Howe had 35 goals and 33 assists in the 1949-50 regular season as Detroit beat the runner-up Montreal Canadiens by 11 points. Lindsay finished first in NHL scoring with 23 goals and 78 points. Abel was second with 34 goals and 69 points and Howe finished third, the only time in NHL history that linemates have finished 1-2-3 in scoring.
Howe wasn't available for the Stanley Cup Final in 1950, though. He suffered the most serious injury of his career on his 22nd birthday, March 31, 1950, when he attempted to check Maple Leafs captain Ted "Teeder" Kennedy into the boards. Kennedy saw Howe coming and stopped short as Howe hurtled head-first into the boards.
Howe suffered a fractured skull, and surgery was required to relieve pressure on his brain. There were fears he might never play again.
Those fears did not take into account Howe's indomitable spirit. He played in every Red Wings' game for the next five seasons, seven of the next eight and nine of the next 11 seasons. He missed six games in 1954-55 and six again in 1957-58. Howe led the NHL in scoring for four straight seasons, beginning in 1951, and five of the next seven.
In all, Howe won the Art Ross Trophy as the NHL's scoring leader six times and won the Hart Trophy as regular-season MVP six times. He was named to the NHL First All-Star Team 12 times and the Second All-Star Team 10 times.
"You've got to love what you're doing," Howe said. "If you love it, you can overcome any handicap or the soreness or all the aches and pains, and continue to play for a long, long time."
Those Detroit teams of the early 1950s were among the best in NHL history, and Adams called the 1951-52 team that won the regular season by 22 points and swept all eight Stanley Cup Playoff games the best team in NHL history.
Howe won his last Stanley Cup in 1955 when he had 29 goals and 33 assists in 64 regular-season games and nine goals and 11 assists for 20 points in 11 Stanley Cup Playoff games.
|Gordie Howe played a total of 1,767 regular season |
NHL games, and his career spanned 32 seasons.
The Red Wings started to slip after 1955. Adams traded away troubled, but spectacular, goalie Terry Sawchuk and replaced him with the great Glenn Hall. The Red Wings returned to the Stanley Cup Final in 1956 but lost to the Canadiens in five games.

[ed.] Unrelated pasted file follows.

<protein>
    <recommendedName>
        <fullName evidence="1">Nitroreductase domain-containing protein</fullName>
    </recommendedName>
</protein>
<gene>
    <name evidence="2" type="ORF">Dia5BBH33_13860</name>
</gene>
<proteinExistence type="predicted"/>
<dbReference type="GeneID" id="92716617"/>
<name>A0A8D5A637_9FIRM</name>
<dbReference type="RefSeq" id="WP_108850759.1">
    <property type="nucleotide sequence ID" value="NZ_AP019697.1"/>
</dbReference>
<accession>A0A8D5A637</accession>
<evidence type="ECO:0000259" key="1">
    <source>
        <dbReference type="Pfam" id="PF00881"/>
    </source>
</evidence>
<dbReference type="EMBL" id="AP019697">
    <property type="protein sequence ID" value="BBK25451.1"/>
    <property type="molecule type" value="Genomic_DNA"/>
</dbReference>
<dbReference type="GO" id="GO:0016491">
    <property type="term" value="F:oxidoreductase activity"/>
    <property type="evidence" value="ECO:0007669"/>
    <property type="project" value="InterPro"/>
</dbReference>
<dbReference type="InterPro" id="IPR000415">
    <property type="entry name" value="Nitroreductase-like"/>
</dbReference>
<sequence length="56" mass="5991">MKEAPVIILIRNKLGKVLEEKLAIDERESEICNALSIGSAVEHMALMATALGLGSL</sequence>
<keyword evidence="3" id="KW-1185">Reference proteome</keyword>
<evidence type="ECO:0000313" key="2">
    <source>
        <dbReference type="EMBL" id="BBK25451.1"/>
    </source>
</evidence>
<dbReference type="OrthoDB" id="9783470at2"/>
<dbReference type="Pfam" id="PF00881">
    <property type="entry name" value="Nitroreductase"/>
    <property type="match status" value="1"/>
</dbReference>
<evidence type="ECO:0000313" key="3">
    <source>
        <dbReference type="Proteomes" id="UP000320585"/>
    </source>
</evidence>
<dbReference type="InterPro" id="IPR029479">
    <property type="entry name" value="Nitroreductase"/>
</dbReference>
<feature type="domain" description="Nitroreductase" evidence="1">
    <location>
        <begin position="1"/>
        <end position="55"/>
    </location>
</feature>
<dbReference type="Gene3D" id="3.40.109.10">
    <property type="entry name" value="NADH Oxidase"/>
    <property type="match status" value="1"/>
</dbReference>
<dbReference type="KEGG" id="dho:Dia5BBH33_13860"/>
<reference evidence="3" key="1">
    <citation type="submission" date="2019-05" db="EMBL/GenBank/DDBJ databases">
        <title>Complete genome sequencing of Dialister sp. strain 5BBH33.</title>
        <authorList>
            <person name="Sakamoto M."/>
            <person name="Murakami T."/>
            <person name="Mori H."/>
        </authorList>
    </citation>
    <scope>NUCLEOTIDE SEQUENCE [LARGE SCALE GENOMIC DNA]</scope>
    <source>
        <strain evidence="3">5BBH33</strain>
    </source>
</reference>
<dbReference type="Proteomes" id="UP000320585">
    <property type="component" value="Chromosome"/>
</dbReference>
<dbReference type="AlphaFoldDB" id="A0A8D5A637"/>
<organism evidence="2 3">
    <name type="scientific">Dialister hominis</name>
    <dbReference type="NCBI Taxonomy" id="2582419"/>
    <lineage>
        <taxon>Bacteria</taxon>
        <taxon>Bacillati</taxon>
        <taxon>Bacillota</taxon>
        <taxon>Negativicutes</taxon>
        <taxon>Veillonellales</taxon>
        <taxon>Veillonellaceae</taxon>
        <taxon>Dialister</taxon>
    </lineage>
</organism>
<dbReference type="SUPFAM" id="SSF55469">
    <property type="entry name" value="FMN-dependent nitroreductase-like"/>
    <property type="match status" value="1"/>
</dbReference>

Adams was infuriated by Lindsay's leadership in trying to establish a players' association and Hall's support for Lindsay and traded them both, along with other players. Adams had long advocated trading away older players to make room for young legs, but his magic touch, so strong through the 1930s, 1940s and early 1950s, had departed.
Detroit lost the 1961 Stanley Cup Final to the Chicago Blackhawks, who had Glenn Hall in net. Adams retired after the following season, replaced by Abel. The Red Wings lost the next two Stanley Cup Finals to the Maple Leafs. They would lose the Final again in 1966 to the Canadiens.
That began a long slide in Detroit, which would not return to the Stanley Cup Final again until 1995.
Amazingly, and almost everything about Howe's career is amazing, he had his most productive season at age 41, in 1968-69, when he had 44 goals and 59 assists for 103 points. Two years later, chronic wrist problems forced his retirement at age 43. Even then, he had 23 goals and 29 assists in 63 games. The NHL began keeping plus-minus statistics in 1967-68. Tellingly, Howe's only year with a minus rating, minus-2, was his last. He joined the Red Wings' front office.
Two years later, old friend Bill Dineen, then the general manager of the World Hockey Association's Houston Aeros, lured Howe out of retirement so that he could play with his sons, Marty and Mark. The trio led the Aeros to the WHA championship, the Avco Cup, and Howe was named the first WHA MVP. Howe played four seasons with Houston and two more with the WHA Hartford Whalers before Hartford was absorbed into the NHL in 1979.
Howe remained with the team to play one more NHL season, finishing his career at age 52, the oldest player in NHL history. His last game was April 11, 1980, when the Canadiens swept the Whalers from the Stanley Cup Playoffs' first round in three games.
Howe retired as the NHL's all-time scoring leader with 801 goals and 1,049 assists for 1,850 points in 1,767 regular-season NHL games. Actually, he had been the all-time leader since Jan. 16, 1960, when he passed Maurice "Rocket" Richard. Wayne Gretzky passed Howe on Oct. 15, 1989, so Howe reigned for nearly 30 years. Gretzky has held the record for 18 years. Three others are tied for the next longest reign, seven years, Richard, Nels Stewart and Howie Morenz.
Howe added 68 goals and 92 assists for 160 points in 157 Stanley Cup Playoff games. That gave him a total of 869 goals and 1,141 assists for 2,010 points in 1,924 NHL regular-season and playoff games.
Many people believed that Howe's scoring record would never be broken, but it was. There is a Howe record that may never be broken and that was finishing in the top five in scoring for 20-consecutive seasons from 1950-69. Howe also led his teams to the championship game in 15 of 32 seasons, another record unlikely to be broken.
Howe was inducted into the Hockey Hall of Fame in 1972. His No. 9 was retired by the Red Wings, Whalers and Aeros.
His unofficial title, "Mr. Hockey," is his forever.
Happy Birthday, Gordie!
Author: John McGourty | NHL.com Staff Writer